Page 72 - Islam In Focus

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The Alms (Zakah)
Another exceptionally remarkable institution and major pillar of Islam is the Zakah.
To the Qur’ anic word Zakah and the meaning it conveys, there is no equivalent in any
other language as far as we known. It is not just a form of charity or alms-giving or
tax or tithe. Nor is it simply an expression of kindness; it is all of these combined and
much more. It is not merely a deduction of a certain percentage from one’ s property,
but an abundant enrichment and spiritual investment. It is not simply a voluntary
contribution to someone or some cause, nor a government tax that a shrewd clever
person can get away with. Rather, it is a duty enjoined by God and undertaken by
Muslims in the interest of society as a whole. The Qur’ anic word Zakah not only
includes charity, alms, tithe, kindness, official tax, voluntary contributions, etc., but it
is also combines with all these God-mindedness and spiritual as well as moral
motives. That is why there can be no equivalent to the word Zakah because of the
supreme originality of the Qur’ an, the Divine Book of God
The literal and simple meaning of Zakah is purity. The technical meaning of the word
designates the annual amount in kind or coin which a Muslim with means must
distribute among the rightful beneficiaries. But the religious and spiritual significance
of Zakah is much deeper and more lively. So is its humanitarian and sociopolitical
value. Here is an explanation of the far-reaching effects of Zakah:
1. Zakah purifies the property of the people with means and clears it from the shares
which do not belong to it anymore, the shares which must be distributed among the
due beneficiaries. When Zakah is payable, a certain percentage of the wealth should
be distributed immediately in the right manner, because the owner no longer has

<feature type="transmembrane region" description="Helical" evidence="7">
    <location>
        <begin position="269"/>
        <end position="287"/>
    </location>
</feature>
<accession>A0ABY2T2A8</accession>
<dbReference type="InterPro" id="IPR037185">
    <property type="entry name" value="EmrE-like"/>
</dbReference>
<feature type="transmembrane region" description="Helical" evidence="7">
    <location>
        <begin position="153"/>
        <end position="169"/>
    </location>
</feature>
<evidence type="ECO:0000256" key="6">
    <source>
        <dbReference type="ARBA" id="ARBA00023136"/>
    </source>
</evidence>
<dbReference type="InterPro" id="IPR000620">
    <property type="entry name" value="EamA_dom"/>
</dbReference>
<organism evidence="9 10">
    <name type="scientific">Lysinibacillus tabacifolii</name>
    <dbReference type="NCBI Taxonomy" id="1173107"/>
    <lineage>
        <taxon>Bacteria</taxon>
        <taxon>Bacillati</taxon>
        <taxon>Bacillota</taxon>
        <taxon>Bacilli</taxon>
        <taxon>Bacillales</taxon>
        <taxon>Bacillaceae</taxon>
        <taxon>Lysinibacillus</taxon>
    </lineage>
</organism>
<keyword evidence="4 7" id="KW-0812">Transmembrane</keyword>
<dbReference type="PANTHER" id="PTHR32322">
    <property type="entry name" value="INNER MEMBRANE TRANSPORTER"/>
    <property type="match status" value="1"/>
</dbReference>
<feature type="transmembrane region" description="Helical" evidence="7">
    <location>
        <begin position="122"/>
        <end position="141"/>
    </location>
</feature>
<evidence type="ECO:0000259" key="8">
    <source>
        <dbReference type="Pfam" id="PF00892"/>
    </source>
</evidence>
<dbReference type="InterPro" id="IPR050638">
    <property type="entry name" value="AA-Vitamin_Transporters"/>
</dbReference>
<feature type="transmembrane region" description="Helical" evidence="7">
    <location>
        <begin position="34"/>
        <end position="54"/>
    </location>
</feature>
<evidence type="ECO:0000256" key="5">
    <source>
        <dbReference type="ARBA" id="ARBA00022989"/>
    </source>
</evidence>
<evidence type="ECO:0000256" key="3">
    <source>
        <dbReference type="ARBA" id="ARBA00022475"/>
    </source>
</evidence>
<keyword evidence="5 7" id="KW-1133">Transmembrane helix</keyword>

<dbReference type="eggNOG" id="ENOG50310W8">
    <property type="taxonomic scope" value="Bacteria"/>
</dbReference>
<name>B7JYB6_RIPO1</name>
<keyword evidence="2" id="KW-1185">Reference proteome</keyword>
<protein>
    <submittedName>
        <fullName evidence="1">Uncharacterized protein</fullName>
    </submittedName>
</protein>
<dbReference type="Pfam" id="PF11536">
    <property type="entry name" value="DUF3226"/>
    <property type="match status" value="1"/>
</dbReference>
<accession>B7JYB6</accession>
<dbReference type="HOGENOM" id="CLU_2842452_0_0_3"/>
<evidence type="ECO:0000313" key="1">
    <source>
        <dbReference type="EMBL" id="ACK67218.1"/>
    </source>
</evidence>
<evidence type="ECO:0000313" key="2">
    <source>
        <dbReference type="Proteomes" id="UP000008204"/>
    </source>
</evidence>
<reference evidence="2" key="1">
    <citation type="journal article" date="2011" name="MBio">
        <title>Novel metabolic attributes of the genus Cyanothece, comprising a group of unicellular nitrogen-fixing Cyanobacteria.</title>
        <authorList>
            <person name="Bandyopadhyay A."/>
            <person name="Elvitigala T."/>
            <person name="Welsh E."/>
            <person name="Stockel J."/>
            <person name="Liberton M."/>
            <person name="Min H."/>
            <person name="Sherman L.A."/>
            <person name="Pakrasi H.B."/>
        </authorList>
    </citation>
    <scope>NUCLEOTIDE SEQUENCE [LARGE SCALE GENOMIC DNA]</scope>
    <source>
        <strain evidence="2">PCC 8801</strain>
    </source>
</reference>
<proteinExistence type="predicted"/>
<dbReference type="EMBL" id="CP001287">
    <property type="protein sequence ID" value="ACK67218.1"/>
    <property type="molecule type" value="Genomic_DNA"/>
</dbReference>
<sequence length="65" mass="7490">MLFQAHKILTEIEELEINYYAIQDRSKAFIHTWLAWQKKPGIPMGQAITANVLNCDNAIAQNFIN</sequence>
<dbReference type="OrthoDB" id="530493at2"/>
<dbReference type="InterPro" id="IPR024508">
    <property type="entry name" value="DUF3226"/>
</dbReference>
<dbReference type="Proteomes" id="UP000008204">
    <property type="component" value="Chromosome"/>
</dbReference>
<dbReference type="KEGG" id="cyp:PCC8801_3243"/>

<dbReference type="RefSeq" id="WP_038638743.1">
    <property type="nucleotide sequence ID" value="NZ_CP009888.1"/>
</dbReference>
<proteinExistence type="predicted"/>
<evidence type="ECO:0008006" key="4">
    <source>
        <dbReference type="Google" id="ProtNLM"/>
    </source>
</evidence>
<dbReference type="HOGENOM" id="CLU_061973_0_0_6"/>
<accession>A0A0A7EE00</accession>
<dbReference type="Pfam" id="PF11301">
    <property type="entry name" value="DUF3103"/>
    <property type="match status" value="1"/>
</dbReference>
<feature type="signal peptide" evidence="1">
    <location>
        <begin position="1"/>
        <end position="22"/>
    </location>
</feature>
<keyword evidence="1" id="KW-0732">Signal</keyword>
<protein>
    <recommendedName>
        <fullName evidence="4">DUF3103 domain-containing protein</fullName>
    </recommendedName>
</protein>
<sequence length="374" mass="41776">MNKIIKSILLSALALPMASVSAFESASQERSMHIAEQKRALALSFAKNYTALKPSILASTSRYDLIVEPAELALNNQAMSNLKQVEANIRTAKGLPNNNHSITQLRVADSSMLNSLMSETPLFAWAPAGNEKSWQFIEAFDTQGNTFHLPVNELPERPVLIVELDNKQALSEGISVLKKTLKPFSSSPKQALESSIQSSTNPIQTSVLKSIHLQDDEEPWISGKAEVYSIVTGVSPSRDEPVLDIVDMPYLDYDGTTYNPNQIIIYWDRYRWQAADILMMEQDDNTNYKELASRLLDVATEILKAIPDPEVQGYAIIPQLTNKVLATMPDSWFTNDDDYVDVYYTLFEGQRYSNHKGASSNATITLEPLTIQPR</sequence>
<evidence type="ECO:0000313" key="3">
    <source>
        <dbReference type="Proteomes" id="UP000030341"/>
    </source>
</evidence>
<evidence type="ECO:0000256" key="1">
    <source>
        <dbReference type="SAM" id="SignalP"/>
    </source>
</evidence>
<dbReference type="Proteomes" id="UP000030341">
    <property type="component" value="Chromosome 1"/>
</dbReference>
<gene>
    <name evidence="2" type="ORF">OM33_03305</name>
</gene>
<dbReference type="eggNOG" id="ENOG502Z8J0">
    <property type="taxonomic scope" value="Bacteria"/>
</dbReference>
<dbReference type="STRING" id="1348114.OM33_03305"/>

moral or legal possession of that percentage. If he fails to do so, he is obviously
retaining something which does not belong to him. This is corruption and plain
usurpation from every point of view, moral and spiritual, legal and commercial. It
means that the unlawfully retained percentage makes the whole lot impure and
endangered. But, on the other hand, if the poor’ s dividends are assorted and
distributed among due beneficiaries, the remaining portions of the lot will be pure and
decent. Pure capital and decent possessions are the first requisites of permanent
prosperity and honest transactions
2. Zakah does not only purify the property of the contributor but also purifies his heart
from selfishness and greed for wealth. In return, it purifies the heart of the recipient
from envy and jealousy, from hatred and uneasiness; and it fosters in his heart,
instead, good will and warm wishes for the contributor. As a result, the society at
large will purify and free itself from class warfare and suspicion, from ill feelings and
distrust, from corruption and disintegration, and from all such evils
3. Zakah mitigates to a minimum the sufferings of the needy and poor members of
society. It is a most comforting consolation to the less fortunate people, yet it is a loud
appeal to everybody to roll up his sleeves and improve his lot. To the needy it means
that it is by nature an emergency measure and that he should not depend on it
completely but must do something for himself as well as for others. To the contributor
it is a warm invitation to earn more so that he can benefit more. To all parties
concerned, it is, directly as well as indirectly, an open treasure for spiritual investment
that compensates abundantly